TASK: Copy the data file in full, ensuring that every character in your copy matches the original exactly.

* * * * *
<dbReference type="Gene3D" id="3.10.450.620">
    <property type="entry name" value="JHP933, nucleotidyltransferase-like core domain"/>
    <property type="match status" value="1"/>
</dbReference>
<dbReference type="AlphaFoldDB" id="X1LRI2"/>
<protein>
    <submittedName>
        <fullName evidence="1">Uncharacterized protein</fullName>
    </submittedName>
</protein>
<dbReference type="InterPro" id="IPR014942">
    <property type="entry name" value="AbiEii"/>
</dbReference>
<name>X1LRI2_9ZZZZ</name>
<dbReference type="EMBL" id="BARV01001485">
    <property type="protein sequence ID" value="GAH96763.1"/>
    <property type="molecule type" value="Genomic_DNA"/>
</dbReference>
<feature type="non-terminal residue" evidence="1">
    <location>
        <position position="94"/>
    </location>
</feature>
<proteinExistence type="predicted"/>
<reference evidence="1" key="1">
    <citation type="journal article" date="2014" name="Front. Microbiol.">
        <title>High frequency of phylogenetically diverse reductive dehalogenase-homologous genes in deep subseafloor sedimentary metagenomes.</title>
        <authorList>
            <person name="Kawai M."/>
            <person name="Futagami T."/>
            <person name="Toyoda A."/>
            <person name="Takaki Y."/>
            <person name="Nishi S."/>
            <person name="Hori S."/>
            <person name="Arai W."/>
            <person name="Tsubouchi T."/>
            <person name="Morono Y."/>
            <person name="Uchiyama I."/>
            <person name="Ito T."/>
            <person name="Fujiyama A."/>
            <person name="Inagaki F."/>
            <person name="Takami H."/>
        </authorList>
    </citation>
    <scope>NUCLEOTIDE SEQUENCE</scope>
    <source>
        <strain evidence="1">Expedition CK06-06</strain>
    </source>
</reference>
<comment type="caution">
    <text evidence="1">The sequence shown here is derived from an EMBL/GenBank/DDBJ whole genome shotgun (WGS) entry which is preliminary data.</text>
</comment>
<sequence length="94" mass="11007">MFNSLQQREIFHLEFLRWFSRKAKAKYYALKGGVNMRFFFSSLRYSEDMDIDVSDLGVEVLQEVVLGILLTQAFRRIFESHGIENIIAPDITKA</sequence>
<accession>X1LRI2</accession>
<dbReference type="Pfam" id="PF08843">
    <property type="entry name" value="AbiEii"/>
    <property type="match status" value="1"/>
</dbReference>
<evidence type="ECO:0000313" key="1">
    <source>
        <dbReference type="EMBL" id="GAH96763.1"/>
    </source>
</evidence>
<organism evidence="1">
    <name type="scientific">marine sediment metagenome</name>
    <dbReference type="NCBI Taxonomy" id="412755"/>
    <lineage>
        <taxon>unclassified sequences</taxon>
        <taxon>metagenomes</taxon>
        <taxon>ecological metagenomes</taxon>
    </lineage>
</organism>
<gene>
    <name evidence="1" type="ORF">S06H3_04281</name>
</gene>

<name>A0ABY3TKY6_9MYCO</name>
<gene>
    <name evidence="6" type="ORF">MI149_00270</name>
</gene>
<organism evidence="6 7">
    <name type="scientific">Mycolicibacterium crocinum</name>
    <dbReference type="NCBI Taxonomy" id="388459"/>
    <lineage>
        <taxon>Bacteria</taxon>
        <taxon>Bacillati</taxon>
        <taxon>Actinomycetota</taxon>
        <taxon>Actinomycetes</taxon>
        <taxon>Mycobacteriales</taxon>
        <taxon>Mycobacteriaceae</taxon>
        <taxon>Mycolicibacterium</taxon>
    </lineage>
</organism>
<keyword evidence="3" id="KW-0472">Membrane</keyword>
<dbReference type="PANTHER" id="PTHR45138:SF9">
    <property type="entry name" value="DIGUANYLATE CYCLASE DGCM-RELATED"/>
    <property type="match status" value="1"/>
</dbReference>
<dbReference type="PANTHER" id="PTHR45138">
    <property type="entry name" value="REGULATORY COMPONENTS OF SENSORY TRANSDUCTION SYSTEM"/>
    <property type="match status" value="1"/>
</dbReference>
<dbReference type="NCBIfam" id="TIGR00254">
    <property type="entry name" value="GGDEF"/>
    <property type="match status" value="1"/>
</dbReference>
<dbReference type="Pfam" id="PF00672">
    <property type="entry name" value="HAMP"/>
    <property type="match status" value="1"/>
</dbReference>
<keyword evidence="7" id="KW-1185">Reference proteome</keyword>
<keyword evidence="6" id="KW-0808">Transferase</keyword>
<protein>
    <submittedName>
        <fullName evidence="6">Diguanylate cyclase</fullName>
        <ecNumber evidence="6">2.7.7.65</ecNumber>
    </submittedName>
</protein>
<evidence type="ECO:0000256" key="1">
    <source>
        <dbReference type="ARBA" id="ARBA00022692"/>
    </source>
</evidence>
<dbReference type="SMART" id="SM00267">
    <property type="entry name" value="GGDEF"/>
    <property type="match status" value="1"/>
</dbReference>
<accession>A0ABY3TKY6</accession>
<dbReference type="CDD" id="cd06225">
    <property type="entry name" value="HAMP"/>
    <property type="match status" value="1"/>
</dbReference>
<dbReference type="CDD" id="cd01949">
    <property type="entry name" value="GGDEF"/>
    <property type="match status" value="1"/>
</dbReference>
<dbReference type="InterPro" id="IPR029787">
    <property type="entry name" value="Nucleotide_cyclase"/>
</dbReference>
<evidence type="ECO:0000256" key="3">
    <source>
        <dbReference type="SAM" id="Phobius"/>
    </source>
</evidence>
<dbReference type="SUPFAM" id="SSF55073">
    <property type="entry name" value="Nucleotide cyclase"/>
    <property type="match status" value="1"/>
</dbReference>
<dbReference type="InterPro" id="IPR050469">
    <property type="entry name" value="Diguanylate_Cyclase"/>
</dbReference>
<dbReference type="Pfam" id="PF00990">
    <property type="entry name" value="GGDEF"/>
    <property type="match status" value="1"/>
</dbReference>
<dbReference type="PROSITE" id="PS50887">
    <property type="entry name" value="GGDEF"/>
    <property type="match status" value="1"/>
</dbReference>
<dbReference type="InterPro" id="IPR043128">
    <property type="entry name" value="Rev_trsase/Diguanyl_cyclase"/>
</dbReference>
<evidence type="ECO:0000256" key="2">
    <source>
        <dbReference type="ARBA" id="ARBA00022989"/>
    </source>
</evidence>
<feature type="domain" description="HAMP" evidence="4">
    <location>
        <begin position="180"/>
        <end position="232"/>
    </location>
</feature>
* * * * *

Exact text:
<dbReference type="Gene3D" id="3.10.450.620">
    <property type="entry name" value="JHP933, nucleotidyltransferase-like core domain"/>
    <property type="match status" value="1"/>
</dbReference>
<dbReference type="AlphaFoldDB" id="X1LRI2"/>
<protein>
    <submittedName>
        <fullName evidence="1">Uncharacterized protein</fullName>
    </submittedName>
</protein>
<dbReference type="InterPro" id="IPR014942">
    <property type="entry name" value="AbiEii"/>
</dbReference>
<name>X1LRI2_9ZZZZ</name>
<dbReference type="EMBL" id="BARV01001485">
    <property type="protein sequence ID" value="GAH96763.1"/>
    <property type="molecule type" value="Genomic_DNA"/>
</dbReference>
<feature type="non-terminal residue" evidence="1">
    <location>
        <position position="94"/>
    </location>
</feature>
<proteinExistence type="predicted"/>
<reference evidence="1" key="1">
    <citation type="journal article" date="2014" name="Front. Microbiol.">
        <title>High frequency of phylogenetically diverse reductive dehalogenase-homologous genes in deep subseafloor sedimentary metagenomes.</title>
        <authorList>
            <person name="Kawai M."/>
            <person name="Futagami T."/>
            <person name="Toyoda A."/>
            <person name="Takaki Y."/>
            <person name="Nishi S."/>
            <person name="Hori S."/>
            <person name="Arai W."/>
            <person name="Tsubouchi T."/>
            <person name="Morono Y."/>
            <person name="Uchiyama I."/>
            <person name="Ito T."/>
            <person name="Fujiyama A."/>
            <person name="Inagaki F."/>
            <person name="Takami H."/>
        </authorList>
    </citation>
    <scope>NUCLEOTIDE SEQUENCE</scope>
    <source>
        <strain evidence="1">Expedition CK06-06</strain>
    </source>
</reference>
<comment type="caution">
    <text evidence="1">The sequence shown here is derived from an EMBL/GenBank/DDBJ whole genome shotgun (WGS) entry which is preliminary data.</text>
</comment>
<sequence length="94" mass="11007">MFNSLQQREIFHLEFLRWFSRKAKAKYYALKGGVNMRFFFSSLRYSEDMDIDVSDLGVEVLQEVVLGILLTQAFRRIFESHGIENIIAPDITKA</sequence>
<accession>X1LRI2</accession>
<dbReference type="Pfam" id="PF08843">
    <property type="entry name" value="AbiEii"/>
    <property type="match status" value="1"/>
</dbReference>
<evidence type="ECO:0000313" key="1">
    <source>
        <dbReference type="EMBL" id="GAH96763.1"/>
    </source>
</evidence>
<organism evidence="1">
    <name type="scientific">marine sediment metagenome</name>
    <dbReference type="NCBI Taxonomy" id="412755"/>
    <lineage>
        <taxon>unclassified sequences</taxon>
        <taxon>metagenomes</taxon>
        <taxon>ecological metagenomes</taxon>
    </lineage>
</organism>
<gene>
    <name evidence="1" type="ORF">S06H3_04281</name>
</gene>

<name>A0ABY3TKY6_9MYCO</name>
<gene>
    <name evidence="6" type="ORF">MI149_00270</name>
</gene>
<organism evidence="6 7">
    <name type="scientific">Mycolicibacterium crocinum</name>
    <dbReference type="NCBI Taxonomy" id="388459"/>
    <lineage>
        <taxon>Bacteria</taxon>
        <taxon>Bacillati</taxon>
        <taxon>Actinomycetota</taxon>
        <taxon>Actinomycetes</taxon>
        <taxon>Mycobacteriales</taxon>
        <taxon>Mycobacteriaceae</taxon>
        <taxon>Mycolicibacterium</taxon>
    </lineage>
</organism>
<keyword evidence="3" id="KW-0472">Membrane</keyword>
<dbReference type="PANTHER" id="PTHR45138:SF9">
    <property type="entry name" value="DIGUANYLATE CYCLASE DGCM-RELATED"/>
    <property type="match status" value="1"/>
</dbReference>
<dbReference type="PANTHER" id="PTHR45138">
    <property type="entry name" value="REGULATORY COMPONENTS OF SENSORY TRANSDUCTION SYSTEM"/>
    <property type="match status" value="1"/>
</dbReference>
<dbReference type="NCBIfam" id="TIGR00254">
    <property type="entry name" value="GGDEF"/>
    <property type="match status" value="1"/>
</dbReference>
<dbReference type="Pfam" id="PF00672">
    <property type="entry name" value="HAMP"/>
    <property type="match status" value="1"/>
</dbReference>
<keyword evidence="7" id="KW-1185">Reference proteome</keyword>
<keyword evidence="6" id="KW-0808">Transferase</keyword>
<protein>
    <submittedName>
        <fullName evidence="6">Diguanylate cyclase</fullName>
        <ecNumber evidence="6">2.7.7.65</ecNumber>
    </submittedName>
</protein>
<evidence type="ECO:0000256" key="1">
    <source>
        <dbReference type="ARBA" id="ARBA00022692"/>
    </source>
</evidence>
<dbReference type="SMART" id="SM00267">
    <property type="entry name" value="GGDEF"/>
    <property type="match status" value="1"/>
</dbReference>
<accession>A0ABY3TKY6</accession>
<dbReference type="CDD" id="cd06225">
    <property type="entry name" value="HAMP"/>
    <property type="match status" value="1"/>
</dbReference>
<dbReference type="CDD" id="cd01949">
    <property type="entry name" value="GGDEF"/>
    <property type="match status" value="1"/>
</dbReference>
<dbReference type="InterPro" id="IPR029787">
    <property type="entry name" value="Nucleotide_cyclase"/>
</dbReference>
<evidence type="ECO:0000256" key="3">
    <source>
        <dbReference type="SAM" id="Phobius"/>
    </source>
</evidence>
<dbReference type="SUPFAM" id="SSF55073">
    <property type="entry name" value="Nucleotide cyclase"/>
    <property type="match status" value="1"/>
</dbReference>
<dbReference type="InterPro" id="IPR050469">
    <property type="entry name" value="Diguanylate_Cyclase"/>
</dbReference>
<dbReference type="Pfam" id="PF00990">
    <property type="entry name" value="GGDEF"/>
    <property type="match status" value="1"/>
</dbReference>
<dbReference type="PROSITE" id="PS50887">
    <property type="entry name" value="GGDEF"/>
    <property type="match status" value="1"/>
</dbReference>
<dbReference type="InterPro" id="IPR043128">
    <property type="entry name" value="Rev_trsase/Diguanyl_cyclase"/>
</dbReference>
<evidence type="ECO:0000256" key="2">
    <source>
        <dbReference type="ARBA" id="ARBA00022989"/>
    </source>
</evidence>
<feature type="domain" description="HAMP" evidence="4">
    <location>
        <begin position="180"/>
        <end position="232"/>
    </location>
</feature>